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Kara Vavrosky, RDH is an Editorial Director at Modern Hygienist, a part of the Modern Dental Network. She is best known for running the popular Facebook page, Dental Hygiene with Kara RDH, and is the founder of DentalHygieneAnswers.com, a Q&A site for dental hygienists. Kara also serves on multiple advisory boards for dental-related companies and is a 2015-2016 ADHA Governance of Tomorrow Steering Committee member. You can learn more about Kara at KaraRDH.com.
Kara Vavrosky shares five more interesting questions she's been asked by hygienists recently, along with her answers.
As a well-known and accomplished dental hygienist, Kara Vavrosky often gets asked for advice.
She runs the popular Facebook page Dental Hygiene with Kara RDH and is also the founder of dentalhygieneanswers.com, a question-and-answer platform for dental hygienists.
Here, Vavrosky shares five more interesting questions she's been asked recently, along with her answers.
Continue to the next page to view our slideshow of these questions and answers.
Are you a quiet hygienist or a talkative one?
I'm just curious if you have non-dental related conversations during the appointment. I usually do most the talking before/after scaling unless it's related to homecare, but keep pretty quiet during the actual appointment. I even had one patient tell me "thank you for not talking when you're in my mouth, I really appreciated it." Is it normal to be a quiet hygienist?
Overall I am a quiet hygienist. Just like you, I have had people tell me they appreciate not being "talked at." I've also had patients say they appreciate being seen on time and being dismissed on time because the appointment's focus was on their oral health instead of with talk about the weather (patient's words paraphrased, not mine!). I tend to catch up with my patient's lives before medical history. Then throughout the appointment, when I'm out of their mouth switching instruments or something, I will continue the conversation from before medical history. It's a fine balance. You really have to feel the patients out to see what they are comfortable with and get cues from them. The conversation adjusts accordingly.
Recently my employer has been out on medical leave. Over the past few weeks the receptionist has been late returning from lunch twice by one to two hours, and on three other occasions she has come to work "impaired" to the point she can barely do her job. Yesterday she called in sick after lunch and left me in the lurch alone with patients. She said she is on a new medication. My boss doesn't know what to do. I am not comfortable working alone in the office.
I don't blame you for feeling uncomfortable as this is a valid concern! Whether your boss is out on leave or not, this is a serious situation that he or she needs to deal with immediately. It's also a liability, especially if you are being left alone. Your boss really needs to step up and be the boss. "Not knowing what to do" is not an excuse here. If your boss knows what is going on and the receptionist happens to get in a car accident on the way home from work or has an accident at work-even though "impaired," the liability may fall on your employer. I actually called OSHA (anonymously) about this because per OSHA, "Every organization must provide a safe working environment for its employees and follow all applicable laws and regulations governing workplace safety and health." They told me you should call and speak with an OSHA enforcement officer, which you can do anonymously. You should feel safe at work at all times and your boss should provide a safe work environment at all times.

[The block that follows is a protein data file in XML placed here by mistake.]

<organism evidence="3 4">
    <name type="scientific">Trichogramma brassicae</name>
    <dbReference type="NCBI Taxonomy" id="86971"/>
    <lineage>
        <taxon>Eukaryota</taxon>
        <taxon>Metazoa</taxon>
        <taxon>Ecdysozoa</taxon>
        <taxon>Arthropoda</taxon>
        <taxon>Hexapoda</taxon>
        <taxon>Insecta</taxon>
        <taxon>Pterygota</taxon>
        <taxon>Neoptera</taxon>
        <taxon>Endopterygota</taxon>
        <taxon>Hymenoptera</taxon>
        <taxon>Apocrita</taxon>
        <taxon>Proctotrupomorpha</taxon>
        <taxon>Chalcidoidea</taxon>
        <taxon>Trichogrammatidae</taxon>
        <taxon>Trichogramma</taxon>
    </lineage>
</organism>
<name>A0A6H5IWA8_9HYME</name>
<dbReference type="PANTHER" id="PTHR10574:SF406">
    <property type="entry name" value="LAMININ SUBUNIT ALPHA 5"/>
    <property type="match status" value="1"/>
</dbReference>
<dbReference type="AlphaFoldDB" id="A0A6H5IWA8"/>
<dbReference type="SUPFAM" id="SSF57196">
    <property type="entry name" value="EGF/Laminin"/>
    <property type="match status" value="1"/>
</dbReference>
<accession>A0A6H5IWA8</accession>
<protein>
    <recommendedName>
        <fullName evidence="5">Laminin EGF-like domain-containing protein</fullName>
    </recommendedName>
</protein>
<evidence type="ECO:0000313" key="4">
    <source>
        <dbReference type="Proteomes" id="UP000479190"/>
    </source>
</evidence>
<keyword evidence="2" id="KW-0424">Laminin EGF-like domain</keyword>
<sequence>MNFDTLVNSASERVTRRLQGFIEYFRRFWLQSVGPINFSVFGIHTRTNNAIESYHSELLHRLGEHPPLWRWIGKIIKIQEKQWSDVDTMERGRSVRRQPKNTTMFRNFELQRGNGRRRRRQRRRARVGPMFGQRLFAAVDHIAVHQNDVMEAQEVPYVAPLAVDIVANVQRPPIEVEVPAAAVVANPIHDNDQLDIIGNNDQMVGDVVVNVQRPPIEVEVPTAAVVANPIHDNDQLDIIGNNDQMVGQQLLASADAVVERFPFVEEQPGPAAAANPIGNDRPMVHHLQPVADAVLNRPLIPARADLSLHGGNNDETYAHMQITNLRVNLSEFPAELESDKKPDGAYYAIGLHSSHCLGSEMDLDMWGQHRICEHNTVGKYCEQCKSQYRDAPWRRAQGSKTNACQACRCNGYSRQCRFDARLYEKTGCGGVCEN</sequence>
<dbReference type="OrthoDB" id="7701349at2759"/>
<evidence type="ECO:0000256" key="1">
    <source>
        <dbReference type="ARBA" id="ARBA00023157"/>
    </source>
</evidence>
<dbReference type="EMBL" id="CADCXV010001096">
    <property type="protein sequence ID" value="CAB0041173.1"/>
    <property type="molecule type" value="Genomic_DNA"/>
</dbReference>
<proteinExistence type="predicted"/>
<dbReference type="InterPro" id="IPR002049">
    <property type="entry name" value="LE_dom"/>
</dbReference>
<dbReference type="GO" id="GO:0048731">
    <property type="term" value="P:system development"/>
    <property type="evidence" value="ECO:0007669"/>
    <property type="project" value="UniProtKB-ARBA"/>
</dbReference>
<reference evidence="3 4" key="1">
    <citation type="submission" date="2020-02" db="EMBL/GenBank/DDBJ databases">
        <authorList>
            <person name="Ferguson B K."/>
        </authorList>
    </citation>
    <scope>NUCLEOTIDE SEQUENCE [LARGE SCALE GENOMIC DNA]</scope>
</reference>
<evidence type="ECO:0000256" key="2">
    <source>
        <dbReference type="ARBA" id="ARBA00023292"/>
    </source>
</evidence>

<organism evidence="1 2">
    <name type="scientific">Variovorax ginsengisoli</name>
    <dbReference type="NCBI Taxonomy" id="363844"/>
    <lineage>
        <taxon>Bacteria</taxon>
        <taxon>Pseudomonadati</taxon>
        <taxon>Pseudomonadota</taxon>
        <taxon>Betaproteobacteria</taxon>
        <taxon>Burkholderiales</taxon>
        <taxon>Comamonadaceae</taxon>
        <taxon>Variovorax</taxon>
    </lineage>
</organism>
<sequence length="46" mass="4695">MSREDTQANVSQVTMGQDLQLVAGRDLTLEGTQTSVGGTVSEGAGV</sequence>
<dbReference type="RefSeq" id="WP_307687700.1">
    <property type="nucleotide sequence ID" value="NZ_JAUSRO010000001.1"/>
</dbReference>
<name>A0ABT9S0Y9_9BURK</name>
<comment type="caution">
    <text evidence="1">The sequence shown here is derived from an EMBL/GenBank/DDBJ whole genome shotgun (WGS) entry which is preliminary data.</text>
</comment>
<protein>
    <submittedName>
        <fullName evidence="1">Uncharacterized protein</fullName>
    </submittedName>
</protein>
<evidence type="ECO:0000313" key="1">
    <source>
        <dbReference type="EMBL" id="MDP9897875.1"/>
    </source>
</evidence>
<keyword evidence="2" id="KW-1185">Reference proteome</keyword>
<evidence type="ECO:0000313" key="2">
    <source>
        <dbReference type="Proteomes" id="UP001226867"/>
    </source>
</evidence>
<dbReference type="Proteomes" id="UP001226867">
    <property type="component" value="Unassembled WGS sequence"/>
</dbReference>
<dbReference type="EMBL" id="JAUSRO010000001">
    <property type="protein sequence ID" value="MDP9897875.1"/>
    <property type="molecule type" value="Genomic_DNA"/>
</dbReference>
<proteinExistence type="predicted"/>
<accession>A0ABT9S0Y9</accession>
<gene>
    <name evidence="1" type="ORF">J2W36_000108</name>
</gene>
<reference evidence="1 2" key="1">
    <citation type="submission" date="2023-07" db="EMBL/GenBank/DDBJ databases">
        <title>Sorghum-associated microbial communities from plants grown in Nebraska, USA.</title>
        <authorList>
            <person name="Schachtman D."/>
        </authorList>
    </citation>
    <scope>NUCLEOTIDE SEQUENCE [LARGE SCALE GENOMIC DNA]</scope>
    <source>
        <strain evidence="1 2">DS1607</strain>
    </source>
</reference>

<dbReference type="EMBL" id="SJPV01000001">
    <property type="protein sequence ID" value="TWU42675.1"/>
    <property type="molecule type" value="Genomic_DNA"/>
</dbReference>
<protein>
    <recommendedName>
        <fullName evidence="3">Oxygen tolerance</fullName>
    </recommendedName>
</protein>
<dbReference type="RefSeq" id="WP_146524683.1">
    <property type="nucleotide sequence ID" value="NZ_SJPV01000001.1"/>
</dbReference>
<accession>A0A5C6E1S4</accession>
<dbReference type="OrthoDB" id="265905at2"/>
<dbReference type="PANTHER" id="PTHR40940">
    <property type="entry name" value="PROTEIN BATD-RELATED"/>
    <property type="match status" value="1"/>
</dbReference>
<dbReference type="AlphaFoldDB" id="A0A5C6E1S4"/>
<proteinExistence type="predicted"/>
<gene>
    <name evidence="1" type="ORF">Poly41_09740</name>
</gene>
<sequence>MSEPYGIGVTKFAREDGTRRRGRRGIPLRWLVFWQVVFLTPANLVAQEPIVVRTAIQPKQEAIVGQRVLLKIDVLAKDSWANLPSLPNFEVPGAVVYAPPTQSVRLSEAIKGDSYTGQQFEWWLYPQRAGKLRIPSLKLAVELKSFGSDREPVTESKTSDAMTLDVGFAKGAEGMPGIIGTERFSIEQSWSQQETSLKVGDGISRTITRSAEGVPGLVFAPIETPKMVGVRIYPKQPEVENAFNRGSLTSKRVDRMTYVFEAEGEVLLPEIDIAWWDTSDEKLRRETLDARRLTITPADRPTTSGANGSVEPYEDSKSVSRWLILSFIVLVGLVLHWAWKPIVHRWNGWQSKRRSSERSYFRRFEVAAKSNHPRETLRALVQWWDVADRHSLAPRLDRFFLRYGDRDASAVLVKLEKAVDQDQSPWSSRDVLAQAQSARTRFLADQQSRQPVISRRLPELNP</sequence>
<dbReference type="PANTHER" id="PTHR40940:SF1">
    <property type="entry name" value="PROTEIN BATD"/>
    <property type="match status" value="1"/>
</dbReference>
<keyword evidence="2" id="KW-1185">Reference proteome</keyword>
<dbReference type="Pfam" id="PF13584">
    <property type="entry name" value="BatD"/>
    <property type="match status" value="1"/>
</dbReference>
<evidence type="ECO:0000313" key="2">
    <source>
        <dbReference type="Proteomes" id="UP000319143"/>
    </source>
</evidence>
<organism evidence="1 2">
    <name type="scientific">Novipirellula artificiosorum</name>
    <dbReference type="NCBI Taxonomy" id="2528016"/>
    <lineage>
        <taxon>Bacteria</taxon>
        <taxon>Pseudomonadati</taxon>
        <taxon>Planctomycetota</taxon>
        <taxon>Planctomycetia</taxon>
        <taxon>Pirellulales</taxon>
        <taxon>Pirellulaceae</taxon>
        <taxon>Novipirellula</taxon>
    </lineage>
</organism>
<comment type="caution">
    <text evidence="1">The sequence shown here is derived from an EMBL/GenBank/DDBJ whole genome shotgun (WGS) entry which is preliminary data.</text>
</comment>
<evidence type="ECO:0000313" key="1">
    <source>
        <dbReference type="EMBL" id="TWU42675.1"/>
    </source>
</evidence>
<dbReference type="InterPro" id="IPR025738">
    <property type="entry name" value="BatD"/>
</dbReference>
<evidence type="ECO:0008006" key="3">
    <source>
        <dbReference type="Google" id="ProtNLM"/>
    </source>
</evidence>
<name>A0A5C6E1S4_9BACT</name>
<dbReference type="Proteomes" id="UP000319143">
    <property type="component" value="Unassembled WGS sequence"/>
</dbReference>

Periodontal concerns and pregnancy
I had a 30-year-old patient who hadn't had her teeth cleaned in a year and a half. Prior to that cleaning, it had been about five or six years. She was in my office a few weeks back for pain in her upper left quad. My doctor probed the area and 4mm pockets were present on DB of #14 and MB of #15. Today when probing that area in those exact same locations there were 6mm pockets. Between teeth 30-31 there were 5mm pockets present. She is also 31 weeks pregnant. I did not perform a cleaning and referred her to a periodontist for an evaluation due to risk of bacteria entering blood stream during pregnancy. Did I do the right thing? What would you have done in this situation?
First, I would have gotten a release from her OB/GYN specifically asking if the patient and baby is healthy enough for non-surgical periodontal therapy/SRP's (or even localized SRPs) and which anesthetic is recommended (2% Lido w/epi or 3% mepivicaine is generally okay). Then I would have proceeded. Here's why: more and more studies are showing a positive correlation between untreated moderate-severe periodontal disease and preterm and low birth weight babies. More studies need to be done to establish association however.
If she follows through with the periodontist referral all is great. But if she doesn't, I'd hate to see her swallowing bacterial endotoxins every day, them entering her blood stream, then crossing the placenta barrier to baby. Arguably, this constant exposure to endotoxins would be worse than the exposure during scaling. I think the benefits would outweigh the risks.